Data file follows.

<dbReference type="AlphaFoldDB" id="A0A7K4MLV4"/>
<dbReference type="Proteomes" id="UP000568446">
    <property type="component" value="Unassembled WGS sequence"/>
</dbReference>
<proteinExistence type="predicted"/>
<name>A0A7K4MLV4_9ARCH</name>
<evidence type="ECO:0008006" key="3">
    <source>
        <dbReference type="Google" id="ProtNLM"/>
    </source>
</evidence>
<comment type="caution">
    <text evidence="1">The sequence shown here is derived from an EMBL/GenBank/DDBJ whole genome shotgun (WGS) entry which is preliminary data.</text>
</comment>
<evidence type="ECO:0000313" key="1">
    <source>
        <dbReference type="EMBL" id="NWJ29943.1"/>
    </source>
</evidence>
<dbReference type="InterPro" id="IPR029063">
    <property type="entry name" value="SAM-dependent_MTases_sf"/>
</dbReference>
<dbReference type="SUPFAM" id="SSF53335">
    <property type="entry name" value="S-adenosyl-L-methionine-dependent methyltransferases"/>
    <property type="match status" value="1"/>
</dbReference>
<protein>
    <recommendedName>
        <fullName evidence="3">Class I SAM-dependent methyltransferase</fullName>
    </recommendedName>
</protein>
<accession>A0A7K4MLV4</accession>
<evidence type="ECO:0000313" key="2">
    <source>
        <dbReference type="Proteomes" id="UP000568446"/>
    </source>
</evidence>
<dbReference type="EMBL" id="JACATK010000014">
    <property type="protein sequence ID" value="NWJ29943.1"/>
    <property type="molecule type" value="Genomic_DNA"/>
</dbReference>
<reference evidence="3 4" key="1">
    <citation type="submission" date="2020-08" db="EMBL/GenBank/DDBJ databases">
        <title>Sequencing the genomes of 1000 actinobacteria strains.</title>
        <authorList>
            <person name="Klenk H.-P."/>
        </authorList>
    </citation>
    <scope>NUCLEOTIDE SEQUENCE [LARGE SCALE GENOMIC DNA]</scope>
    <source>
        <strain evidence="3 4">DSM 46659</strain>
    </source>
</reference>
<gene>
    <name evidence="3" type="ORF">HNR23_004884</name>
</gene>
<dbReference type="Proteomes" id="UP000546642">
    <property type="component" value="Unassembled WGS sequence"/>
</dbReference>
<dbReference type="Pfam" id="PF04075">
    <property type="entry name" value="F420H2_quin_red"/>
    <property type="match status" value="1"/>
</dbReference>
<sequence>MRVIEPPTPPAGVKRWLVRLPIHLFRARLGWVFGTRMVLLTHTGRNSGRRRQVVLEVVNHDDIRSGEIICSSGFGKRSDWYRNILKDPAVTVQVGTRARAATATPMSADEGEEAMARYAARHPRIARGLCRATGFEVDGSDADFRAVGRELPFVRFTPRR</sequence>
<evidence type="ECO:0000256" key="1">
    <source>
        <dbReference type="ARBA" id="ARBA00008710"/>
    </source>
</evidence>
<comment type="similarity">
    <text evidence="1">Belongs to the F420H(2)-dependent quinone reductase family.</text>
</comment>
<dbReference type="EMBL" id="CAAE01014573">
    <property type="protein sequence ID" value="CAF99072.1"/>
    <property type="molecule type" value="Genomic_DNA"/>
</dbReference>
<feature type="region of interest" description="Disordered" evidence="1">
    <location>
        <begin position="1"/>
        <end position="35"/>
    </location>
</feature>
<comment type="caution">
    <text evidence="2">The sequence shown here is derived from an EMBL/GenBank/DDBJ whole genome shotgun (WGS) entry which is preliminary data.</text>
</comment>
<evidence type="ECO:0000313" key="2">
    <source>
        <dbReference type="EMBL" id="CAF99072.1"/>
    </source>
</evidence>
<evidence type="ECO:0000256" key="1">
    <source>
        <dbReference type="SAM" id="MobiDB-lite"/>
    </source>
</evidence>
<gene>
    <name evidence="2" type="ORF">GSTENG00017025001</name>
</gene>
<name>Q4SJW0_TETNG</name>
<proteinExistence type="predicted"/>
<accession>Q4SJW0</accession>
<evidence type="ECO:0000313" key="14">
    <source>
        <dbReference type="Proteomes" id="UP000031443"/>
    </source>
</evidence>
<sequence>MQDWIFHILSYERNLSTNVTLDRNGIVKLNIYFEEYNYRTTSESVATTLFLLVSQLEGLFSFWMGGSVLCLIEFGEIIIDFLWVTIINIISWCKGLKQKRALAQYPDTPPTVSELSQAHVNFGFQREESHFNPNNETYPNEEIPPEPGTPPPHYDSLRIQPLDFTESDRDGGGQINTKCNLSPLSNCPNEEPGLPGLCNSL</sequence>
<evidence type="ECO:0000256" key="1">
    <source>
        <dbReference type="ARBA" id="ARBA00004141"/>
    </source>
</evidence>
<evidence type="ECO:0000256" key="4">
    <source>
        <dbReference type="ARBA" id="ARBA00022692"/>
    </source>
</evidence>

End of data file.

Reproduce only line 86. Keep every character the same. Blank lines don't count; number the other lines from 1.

<evidence type="ECO:0000313" key="2">